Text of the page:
In the last couple of years, with more and more advertising opportunities across all digital platforms, we’ve naturally seen an increase in delivery formats for the content we create. As designers, we are going to need to be extremely aware of this since, when we create a spot, we are no longer locked into a 16:9 aspect ratio for TV broadcast.
People are consuming and creating vertical video content on their smartphones, and this format has become a new way to look at the world (a narrower, less cinematic one, in my opinion). Naturally, both the entertainment and advertising industries have started generating content that’s going to be viewed that way and, as designers, we need to be as flexible as ever in regard to aspect ratio or even framing and composition. TV spots need to be easily adaptable for viewing in the 1:1 square format of a social feed, or the longer vertical formats of stories on Instagram, Facebook and Snapchat. Also, as VR and AR (which give viewers control over the point of view) steadily become more mainstream, designing without ties to a specific container is becoming key.
I have found this to be a significant change that requires a new approach from a design standpoint. One that we need to consider and be aware of from the concepting stage…relying more on procedural graphic languages and guidelines rather than on individual frame compositions. — Duarte Elvas, Creative Lead – Sarofsky
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5 Tried and True Design Devices for Logo Designers
Thanks to Bill Gardner and LogoLounge and judges Aaron Draplin (Draplin Design Co.), Von Glitschka (Glitschka Studios) Su Mathews Hale (Lippincott), Andreas Karl (Karl Design) Chad Michael (Chad Michael Studio), Emily Oberman (Pentagram), Yo Santosa (Ferroconcrete) Felix Sockwell, Alex Tass, and Alex Trochut for all their insights and opinions into the logo design trends and insights that tried-and-true as well as impacting design in a fresh way right now.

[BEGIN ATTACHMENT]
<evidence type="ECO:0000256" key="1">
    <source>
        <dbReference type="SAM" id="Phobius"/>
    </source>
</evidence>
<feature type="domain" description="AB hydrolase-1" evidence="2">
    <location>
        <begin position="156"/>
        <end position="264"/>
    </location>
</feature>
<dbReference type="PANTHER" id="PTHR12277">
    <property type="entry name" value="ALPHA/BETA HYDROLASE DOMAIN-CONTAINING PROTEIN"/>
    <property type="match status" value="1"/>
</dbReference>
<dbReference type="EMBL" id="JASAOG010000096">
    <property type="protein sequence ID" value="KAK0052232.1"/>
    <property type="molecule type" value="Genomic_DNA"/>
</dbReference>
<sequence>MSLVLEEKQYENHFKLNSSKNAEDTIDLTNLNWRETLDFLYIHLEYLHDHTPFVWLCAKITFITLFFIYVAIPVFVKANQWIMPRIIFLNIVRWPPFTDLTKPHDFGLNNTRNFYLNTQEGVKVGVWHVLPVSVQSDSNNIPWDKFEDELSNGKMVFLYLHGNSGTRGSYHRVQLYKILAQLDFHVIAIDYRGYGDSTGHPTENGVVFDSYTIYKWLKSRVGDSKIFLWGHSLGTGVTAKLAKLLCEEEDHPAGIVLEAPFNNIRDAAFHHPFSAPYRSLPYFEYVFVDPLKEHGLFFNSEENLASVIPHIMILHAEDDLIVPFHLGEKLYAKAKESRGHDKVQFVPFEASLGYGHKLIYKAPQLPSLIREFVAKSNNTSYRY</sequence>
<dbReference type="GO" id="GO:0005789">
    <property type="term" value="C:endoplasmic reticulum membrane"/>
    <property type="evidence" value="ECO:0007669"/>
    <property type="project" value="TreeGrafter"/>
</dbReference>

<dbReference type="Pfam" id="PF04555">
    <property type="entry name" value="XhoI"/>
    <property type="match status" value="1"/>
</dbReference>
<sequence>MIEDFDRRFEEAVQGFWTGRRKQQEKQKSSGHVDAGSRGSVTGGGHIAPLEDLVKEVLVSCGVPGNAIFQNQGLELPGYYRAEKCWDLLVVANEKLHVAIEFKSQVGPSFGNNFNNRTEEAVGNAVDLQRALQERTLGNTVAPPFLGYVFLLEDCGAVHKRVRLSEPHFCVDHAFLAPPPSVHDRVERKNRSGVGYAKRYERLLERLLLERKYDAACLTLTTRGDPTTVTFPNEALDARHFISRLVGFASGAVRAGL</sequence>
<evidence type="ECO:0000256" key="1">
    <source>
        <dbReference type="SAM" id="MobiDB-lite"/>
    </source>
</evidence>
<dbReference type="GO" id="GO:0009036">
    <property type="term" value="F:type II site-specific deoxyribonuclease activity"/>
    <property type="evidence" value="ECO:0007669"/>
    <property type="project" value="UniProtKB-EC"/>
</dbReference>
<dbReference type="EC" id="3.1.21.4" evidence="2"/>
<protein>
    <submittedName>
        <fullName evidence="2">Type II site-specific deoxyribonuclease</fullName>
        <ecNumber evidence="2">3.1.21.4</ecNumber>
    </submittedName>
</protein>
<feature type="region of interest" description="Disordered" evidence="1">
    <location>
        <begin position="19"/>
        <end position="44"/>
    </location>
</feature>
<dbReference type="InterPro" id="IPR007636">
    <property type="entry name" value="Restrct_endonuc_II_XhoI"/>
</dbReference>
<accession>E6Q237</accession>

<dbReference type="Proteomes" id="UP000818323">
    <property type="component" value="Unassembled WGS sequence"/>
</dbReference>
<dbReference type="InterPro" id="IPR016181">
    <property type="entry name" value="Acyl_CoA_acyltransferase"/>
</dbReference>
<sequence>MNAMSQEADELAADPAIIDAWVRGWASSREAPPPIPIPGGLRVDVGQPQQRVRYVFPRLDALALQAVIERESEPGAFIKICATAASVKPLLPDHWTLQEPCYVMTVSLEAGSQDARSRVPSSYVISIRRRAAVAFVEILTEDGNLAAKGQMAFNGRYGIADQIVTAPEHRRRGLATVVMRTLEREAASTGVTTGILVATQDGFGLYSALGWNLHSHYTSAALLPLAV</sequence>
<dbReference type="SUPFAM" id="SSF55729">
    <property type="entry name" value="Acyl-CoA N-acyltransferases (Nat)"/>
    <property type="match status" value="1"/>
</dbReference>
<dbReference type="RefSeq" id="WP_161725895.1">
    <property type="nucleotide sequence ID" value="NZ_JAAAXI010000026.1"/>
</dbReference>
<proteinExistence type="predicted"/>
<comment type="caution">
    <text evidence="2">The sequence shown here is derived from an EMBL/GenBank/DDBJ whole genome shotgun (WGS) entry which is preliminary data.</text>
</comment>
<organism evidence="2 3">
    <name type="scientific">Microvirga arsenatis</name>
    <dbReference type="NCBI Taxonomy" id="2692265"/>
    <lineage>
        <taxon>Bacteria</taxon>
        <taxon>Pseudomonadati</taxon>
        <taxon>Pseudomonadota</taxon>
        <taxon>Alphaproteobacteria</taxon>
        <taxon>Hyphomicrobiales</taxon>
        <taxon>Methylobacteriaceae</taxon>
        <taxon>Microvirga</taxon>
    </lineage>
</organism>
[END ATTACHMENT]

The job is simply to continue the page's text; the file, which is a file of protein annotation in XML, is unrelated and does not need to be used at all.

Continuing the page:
When applied appropriately, crests can convey a sense of tradition, whether the brand has a rich history or not, and they blend a variety of design elements to create a cohesive look. “I like them because they are complex but still simple to read and take in,” Glitschka says. “A handful of these were in my top-rated logos.”
Draplin adds, “I loved the ‘pack a bunch of stuff in’ crests I saw. But of course, those work best when you can read all the stuff, say, on a T-shirt. I just dug the detail, line consistency and overall spirit of how people packed in a ton of info to such beautiful lock-ups. That’s how we used to do it on the top of a barrel carrying—I don’t know—hard tack or some shit.”
“I have noticed the use of basic geometric elements—circles, squares, either on their own or involved in constructions where symmetry and logic were involved,” Tass explains. “It is definitely a classic direction, but one that never gets old.”
“The unified weight look has really caught fire over the past decade, where an image or typography is designed with a single stroke weight,” Michael observes. “I enjoy this approach, but it is difficult to master beautifully.”
With so many breweries and coffee shops popping up everywhere, it’s no surprise that hand-lettered, artisan logos are still relevant. People crave the details over the monotony. Sockwell thinks it’s simpler than that. “There’s a lot of digital stuff that looks impersonal, and this goes directly against that.”
In the same vein, seals and type on a curved baseline were prevalent. As Santosa notes, “They are classic devices, but I’m guessing it’s really popular because it gives a crafty/artisan feel.”
“The highlighted silhouette look has been around for over 100 years, so I found it comforting to know designers are still employing this and successfully so,” says Michael. “Of course, as with any style, it is all about execution and avoiding regurgitating a form we’ve all seen a hundred times. The highlighted silhouette is here to stay.”
FOR A COUPLE YEARS IN A ROW: I’d meet a kid who was a graphic designer at Subway. And in the frenzy of a merch table or sweaty meet-n-greet, he’d introduce himself, we’d get to bullshitting and when he’d tell me he worked in the art department for Subway, he’d kind of apologize for it. As if it wasn’t cool enough, or something? And it always crushed me.